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10-05/06 :: May/June 2010

nanotimes News in Brief

Physicists at the University of Maryland and National Institute of Standards and Technology have found a way to turn a precision measurement device into a versatile tool for manipulating quan- tum bits (qubits). The researchers adapted a device known as an optical frequency comb in their novel approach to performing the sorts of quantum data operations that will be vital for future quantum computers. The research appears in this week‘s issue of Physical Review Letters and is described in a Viewpoint article by Boris Blinov (University of Washington) in the current edition of APS Physics (physics.aps.org).

D. Hayes, D. N. Matsukevich, P. Maunz, D. Hucul, Q. Quraishi, S. Olmschenk, W. Campbell, J. Mizrahi, C. Sen- ko, and C. Monroe: Entanglement of Atomic Qubits Using an Optical Frequency Comb, In: Physical Review Letters, Vol. 104(2010), Issue 14, Article 140501 [4 pages], DOI: 10.1103/PhysRevLett.104.140501: http://dx.doi.org/10.1103/PhysRevLett.104.140501

Boris Blinov: Combing a qubit, In: Physics, Vol. 3(2010), Issue 30, April 5, 2010, DOI:10.1103/Physics.3.30: http://dx.doi.org/10.1103/Physics.3.30

The latest research currently being conducted in India has shown that nanoparticles can promote the growth of fungi and even assist plant growth. The Institute of Microbiology and Wine Research at the Johannes Gutenberg University Mainz is also to become involved in this new field of research and will be collaborating with the Indian specialist Professor Dr Ajit Varma to investigate the effects of nanoparticles on microorganisms, particularly yeast.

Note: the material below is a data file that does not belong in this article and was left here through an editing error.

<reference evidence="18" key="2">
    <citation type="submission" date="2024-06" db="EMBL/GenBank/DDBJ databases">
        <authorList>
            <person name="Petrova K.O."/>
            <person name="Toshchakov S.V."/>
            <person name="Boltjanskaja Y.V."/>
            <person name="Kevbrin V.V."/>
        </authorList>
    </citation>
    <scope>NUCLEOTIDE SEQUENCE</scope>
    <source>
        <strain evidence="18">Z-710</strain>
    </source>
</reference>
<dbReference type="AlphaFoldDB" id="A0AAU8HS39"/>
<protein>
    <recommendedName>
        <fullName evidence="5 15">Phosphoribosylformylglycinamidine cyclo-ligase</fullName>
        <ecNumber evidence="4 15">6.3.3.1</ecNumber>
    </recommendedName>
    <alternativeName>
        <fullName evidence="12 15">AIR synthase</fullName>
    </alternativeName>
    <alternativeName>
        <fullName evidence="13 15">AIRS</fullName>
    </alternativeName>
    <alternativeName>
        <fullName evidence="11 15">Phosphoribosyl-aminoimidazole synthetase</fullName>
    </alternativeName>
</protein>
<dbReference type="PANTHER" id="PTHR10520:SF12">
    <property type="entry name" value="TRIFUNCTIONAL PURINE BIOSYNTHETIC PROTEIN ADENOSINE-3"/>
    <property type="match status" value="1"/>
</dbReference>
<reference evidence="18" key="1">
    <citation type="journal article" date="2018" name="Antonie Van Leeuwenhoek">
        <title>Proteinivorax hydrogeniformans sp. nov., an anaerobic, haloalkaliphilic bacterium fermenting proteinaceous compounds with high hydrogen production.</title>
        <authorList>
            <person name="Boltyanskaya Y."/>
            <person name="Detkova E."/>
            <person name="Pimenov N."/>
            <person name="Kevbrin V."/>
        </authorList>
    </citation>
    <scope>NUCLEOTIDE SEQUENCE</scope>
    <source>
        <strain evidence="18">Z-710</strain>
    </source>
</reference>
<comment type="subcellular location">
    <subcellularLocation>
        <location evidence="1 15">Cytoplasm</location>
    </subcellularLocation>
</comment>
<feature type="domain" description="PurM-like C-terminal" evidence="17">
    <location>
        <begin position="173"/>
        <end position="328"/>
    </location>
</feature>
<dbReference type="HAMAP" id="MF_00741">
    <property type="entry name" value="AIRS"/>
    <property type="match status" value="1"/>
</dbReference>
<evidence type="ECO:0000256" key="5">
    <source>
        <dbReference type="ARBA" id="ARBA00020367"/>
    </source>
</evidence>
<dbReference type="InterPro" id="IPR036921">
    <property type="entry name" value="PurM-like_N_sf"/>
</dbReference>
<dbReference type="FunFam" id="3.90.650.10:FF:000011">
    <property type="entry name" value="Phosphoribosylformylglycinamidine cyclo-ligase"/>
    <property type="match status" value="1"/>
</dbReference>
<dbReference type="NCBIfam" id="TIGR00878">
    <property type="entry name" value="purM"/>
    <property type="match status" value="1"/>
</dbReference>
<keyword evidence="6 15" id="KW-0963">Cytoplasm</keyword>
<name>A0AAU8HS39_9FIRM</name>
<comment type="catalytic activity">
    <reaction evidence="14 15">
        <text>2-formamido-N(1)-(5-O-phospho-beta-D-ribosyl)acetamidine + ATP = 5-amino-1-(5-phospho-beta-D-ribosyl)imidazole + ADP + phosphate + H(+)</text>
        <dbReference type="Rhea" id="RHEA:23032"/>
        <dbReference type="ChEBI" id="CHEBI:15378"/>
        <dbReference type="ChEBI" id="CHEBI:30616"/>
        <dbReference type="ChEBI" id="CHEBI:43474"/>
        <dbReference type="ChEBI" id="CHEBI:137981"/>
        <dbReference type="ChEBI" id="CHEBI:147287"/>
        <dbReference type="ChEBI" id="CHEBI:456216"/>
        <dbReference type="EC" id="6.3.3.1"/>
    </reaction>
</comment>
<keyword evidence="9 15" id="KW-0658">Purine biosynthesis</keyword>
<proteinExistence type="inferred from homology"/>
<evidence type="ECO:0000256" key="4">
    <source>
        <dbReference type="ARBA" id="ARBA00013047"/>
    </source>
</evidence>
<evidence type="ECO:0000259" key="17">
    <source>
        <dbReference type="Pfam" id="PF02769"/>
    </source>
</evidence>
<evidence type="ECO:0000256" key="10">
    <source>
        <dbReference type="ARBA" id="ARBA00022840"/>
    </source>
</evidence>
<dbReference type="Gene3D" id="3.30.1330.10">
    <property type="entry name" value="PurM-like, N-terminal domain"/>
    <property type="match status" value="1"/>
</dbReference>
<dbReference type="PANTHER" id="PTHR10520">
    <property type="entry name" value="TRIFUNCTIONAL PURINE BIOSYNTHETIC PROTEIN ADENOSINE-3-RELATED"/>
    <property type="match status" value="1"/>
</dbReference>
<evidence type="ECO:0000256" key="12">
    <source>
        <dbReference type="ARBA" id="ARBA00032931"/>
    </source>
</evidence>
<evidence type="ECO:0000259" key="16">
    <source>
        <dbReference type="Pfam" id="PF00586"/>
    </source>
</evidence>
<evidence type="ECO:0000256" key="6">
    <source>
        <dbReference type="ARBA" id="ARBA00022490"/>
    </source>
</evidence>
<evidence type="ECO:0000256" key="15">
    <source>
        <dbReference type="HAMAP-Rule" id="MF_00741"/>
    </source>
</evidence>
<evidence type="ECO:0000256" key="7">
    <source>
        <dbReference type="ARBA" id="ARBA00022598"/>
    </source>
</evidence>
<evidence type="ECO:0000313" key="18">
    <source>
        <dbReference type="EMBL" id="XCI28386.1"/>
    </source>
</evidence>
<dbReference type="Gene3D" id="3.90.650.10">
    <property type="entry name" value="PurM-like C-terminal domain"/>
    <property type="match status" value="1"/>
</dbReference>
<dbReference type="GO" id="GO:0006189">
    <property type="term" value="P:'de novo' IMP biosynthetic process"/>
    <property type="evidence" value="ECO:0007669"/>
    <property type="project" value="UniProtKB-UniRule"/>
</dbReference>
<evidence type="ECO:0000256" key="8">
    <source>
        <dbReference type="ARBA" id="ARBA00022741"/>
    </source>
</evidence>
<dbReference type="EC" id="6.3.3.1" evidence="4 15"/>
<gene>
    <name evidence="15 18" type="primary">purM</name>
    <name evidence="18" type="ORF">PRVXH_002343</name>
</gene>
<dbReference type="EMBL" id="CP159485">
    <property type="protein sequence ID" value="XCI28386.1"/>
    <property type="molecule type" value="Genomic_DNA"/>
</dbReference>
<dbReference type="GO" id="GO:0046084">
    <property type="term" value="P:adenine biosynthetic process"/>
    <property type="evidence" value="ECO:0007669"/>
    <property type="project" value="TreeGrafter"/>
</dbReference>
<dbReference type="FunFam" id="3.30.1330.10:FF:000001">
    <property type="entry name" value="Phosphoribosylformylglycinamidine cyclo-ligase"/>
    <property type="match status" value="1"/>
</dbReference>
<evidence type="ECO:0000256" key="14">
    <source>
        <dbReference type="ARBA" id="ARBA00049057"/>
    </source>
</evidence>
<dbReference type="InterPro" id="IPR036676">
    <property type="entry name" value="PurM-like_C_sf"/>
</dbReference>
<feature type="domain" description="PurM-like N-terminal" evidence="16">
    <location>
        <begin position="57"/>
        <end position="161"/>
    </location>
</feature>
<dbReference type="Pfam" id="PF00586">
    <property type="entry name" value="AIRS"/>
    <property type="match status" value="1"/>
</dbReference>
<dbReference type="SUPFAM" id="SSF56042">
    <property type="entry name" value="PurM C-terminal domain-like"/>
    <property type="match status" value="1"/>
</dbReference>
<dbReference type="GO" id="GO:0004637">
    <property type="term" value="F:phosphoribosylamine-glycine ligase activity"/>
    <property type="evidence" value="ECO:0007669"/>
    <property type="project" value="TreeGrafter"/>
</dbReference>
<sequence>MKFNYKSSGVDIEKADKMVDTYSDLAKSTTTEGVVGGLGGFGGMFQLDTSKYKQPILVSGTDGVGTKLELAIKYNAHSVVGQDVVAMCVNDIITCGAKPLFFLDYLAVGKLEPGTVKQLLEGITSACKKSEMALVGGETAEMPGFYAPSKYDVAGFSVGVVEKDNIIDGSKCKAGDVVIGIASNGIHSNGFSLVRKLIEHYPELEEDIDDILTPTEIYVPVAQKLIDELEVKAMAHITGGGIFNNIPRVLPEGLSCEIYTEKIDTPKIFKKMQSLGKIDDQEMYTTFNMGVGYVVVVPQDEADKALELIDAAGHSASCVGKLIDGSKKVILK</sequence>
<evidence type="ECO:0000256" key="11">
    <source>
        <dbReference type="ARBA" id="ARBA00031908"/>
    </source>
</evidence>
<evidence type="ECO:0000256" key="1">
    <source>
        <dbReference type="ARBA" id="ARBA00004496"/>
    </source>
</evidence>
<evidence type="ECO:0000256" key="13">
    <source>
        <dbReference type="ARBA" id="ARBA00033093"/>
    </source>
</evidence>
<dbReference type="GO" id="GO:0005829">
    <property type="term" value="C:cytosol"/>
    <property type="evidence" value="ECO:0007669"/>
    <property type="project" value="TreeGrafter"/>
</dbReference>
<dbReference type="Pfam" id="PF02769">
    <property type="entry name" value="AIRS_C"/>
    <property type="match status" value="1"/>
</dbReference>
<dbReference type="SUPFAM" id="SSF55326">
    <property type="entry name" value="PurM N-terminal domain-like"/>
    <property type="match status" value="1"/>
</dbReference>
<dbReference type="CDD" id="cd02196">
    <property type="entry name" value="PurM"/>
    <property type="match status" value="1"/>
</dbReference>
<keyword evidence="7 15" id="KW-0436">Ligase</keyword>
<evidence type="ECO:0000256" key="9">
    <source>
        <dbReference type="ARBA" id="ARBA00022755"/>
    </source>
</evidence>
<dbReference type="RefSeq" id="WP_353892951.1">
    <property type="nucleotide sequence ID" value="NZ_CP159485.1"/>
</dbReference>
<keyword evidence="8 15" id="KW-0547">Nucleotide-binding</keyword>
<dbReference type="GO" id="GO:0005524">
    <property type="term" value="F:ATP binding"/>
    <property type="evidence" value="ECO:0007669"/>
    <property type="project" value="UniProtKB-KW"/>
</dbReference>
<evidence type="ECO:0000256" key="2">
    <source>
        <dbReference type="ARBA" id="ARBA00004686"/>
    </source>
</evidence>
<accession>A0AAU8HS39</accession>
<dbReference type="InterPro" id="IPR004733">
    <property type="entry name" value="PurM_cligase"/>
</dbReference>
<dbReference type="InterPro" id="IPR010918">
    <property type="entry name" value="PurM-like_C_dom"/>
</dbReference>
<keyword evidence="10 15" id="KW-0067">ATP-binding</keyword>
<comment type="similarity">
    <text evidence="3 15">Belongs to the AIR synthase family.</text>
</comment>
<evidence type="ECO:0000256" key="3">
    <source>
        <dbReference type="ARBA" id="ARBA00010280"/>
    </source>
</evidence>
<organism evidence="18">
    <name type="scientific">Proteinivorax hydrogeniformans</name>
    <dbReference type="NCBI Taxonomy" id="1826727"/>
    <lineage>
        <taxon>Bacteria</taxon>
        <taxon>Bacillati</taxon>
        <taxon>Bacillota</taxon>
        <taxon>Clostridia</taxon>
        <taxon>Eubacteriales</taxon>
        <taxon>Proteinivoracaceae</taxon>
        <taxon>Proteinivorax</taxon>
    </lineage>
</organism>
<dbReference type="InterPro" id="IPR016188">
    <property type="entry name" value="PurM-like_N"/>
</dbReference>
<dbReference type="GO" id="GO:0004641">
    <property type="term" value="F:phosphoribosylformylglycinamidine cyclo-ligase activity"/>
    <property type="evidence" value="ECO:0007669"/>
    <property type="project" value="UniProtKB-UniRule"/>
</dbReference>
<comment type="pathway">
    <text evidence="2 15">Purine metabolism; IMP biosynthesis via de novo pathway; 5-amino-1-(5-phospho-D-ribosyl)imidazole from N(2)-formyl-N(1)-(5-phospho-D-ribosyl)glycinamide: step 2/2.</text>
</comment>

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Yeast is an essential ingredient in the production of bread, beer, and wine.

In the 1990s, Professor Varma discovered a fun- gus – Piriformospora indica – that grows in the Thar Desert in north-western India and significantly boosts the growth of various crop plants and me- dicinal herbs. Desert shrubs provide the natural habitat of the fungus. It can be readily cultivated, and the growth of many different plants is promoted when inoculated with the fungus. It colonizes the roots and sends out branched threadlike filaments, the mycelia, into the soil in order to find water and nutrients, which the host plant can then also benefit from. In the case of sweet wormwood (Artemisia annua), for example, the promotion of growth re- sulted in enhanced production of the active sub- stance artemisinin by a factor of 2.5 in comparison with a control group that had not been inoculated with the fungus. Varma discovered a year ago purely by chance that the cultivation of P. indica is further facilitated in the presence of nanoparticles. When the fungus was brought into contact with ti- tanium dioxide nanoparticles and used to inoculate broccoli seed, major improvement to the growth of the resultant plants was seen.

“Our fungus interacts with the nanoparticles,” explained Varma, who was in Mainz for three weeks thanks to sponsorship provided by the Alexander von Humboldt Foundation. “The nano- particle stimulates the fungus and through it also promotes the growth of plants.”

Working in collaboration with Varma, Professor Dr Helmut König, head of the Institute of Microbiolo- gy and Wine Research at Mainz University, will be

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